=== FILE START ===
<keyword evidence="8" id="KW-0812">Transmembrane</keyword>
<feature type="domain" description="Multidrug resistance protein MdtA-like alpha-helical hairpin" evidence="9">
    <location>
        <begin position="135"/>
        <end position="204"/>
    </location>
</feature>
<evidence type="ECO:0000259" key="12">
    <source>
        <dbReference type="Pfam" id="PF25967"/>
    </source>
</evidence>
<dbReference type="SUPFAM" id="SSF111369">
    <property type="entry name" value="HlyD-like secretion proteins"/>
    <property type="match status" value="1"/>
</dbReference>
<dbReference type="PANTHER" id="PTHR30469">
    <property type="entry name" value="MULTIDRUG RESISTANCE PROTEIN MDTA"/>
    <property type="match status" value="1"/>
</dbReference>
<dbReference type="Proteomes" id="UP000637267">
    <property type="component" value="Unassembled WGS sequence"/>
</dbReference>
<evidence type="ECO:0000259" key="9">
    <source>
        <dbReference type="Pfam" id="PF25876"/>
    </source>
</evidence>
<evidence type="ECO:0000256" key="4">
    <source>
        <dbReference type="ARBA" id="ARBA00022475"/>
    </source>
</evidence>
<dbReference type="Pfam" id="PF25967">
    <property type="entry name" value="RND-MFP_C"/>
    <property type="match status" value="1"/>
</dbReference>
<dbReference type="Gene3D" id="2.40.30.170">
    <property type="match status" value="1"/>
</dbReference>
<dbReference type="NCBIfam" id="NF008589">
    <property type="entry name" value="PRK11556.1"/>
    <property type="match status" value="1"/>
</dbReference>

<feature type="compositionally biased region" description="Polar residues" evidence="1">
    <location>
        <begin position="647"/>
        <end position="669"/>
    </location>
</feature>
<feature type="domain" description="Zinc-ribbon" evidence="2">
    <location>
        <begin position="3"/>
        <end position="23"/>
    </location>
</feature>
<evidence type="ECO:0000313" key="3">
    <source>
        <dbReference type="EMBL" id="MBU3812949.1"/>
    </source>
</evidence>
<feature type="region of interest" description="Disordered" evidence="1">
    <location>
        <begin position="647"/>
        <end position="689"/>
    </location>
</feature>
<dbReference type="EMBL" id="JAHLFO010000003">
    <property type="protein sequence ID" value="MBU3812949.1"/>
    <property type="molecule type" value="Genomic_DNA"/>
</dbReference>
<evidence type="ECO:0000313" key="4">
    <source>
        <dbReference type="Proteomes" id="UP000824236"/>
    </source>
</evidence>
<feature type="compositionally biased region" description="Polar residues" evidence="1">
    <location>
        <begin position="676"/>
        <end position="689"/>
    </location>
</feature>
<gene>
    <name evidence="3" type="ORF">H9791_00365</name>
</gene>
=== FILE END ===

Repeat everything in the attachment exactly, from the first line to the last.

<keyword evidence="8" id="KW-0812">Transmembrane</keyword>
<feature type="domain" description="Multidrug resistance protein MdtA-like alpha-helical hairpin" evidence="9">
    <location>
        <begin position="135"/>
        <end position="204"/>
    </location>
</feature>
<evidence type="ECO:0000259" key="12">
    <source>
        <dbReference type="Pfam" id="PF25967"/>
    </source>
</evidence>
<dbReference type="SUPFAM" id="SSF111369">
    <property type="entry name" value="HlyD-like secretion proteins"/>
    <property type="match status" value="1"/>
</dbReference>
<dbReference type="PANTHER" id="PTHR30469">
    <property type="entry name" value="MULTIDRUG RESISTANCE PROTEIN MDTA"/>
    <property type="match status" value="1"/>
</dbReference>
<dbReference type="Proteomes" id="UP000637267">
    <property type="component" value="Unassembled WGS sequence"/>
</dbReference>
<evidence type="ECO:0000259" key="9">
    <source>
        <dbReference type="Pfam" id="PF25876"/>
    </source>
</evidence>
<evidence type="ECO:0000256" key="4">
    <source>
        <dbReference type="ARBA" id="ARBA00022475"/>
    </source>
</evidence>
<dbReference type="Pfam" id="PF25967">
    <property type="entry name" value="RND-MFP_C"/>
    <property type="match status" value="1"/>
</dbReference>
<dbReference type="Gene3D" id="2.40.30.170">
    <property type="match status" value="1"/>
</dbReference>
<dbReference type="NCBIfam" id="NF008589">
    <property type="entry name" value="PRK11556.1"/>
    <property type="match status" value="1"/>
</dbReference>

<feature type="compositionally biased region" description="Polar residues" evidence="1">
    <location>
        <begin position="647"/>
        <end position="669"/>
    </location>
</feature>
<feature type="domain" description="Zinc-ribbon" evidence="2">
    <location>
        <begin position="3"/>
        <end position="23"/>
    </location>
</feature>
<evidence type="ECO:0000313" key="3">
    <source>
        <dbReference type="EMBL" id="MBU3812949.1"/>
    </source>
</evidence>
<feature type="region of interest" description="Disordered" evidence="1">
    <location>
        <begin position="647"/>
        <end position="689"/>
    </location>
</feature>
<dbReference type="EMBL" id="JAHLFO010000003">
    <property type="protein sequence ID" value="MBU3812949.1"/>
    <property type="molecule type" value="Genomic_DNA"/>
</dbReference>
<evidence type="ECO:0000313" key="4">
    <source>
        <dbReference type="Proteomes" id="UP000824236"/>
    </source>
</evidence>
<feature type="compositionally biased region" description="Polar residues" evidence="1">
    <location>
        <begin position="676"/>
        <end position="689"/>
    </location>
</feature>
<gene>
    <name evidence="3" type="ORF">H9791_00365</name>
</gene>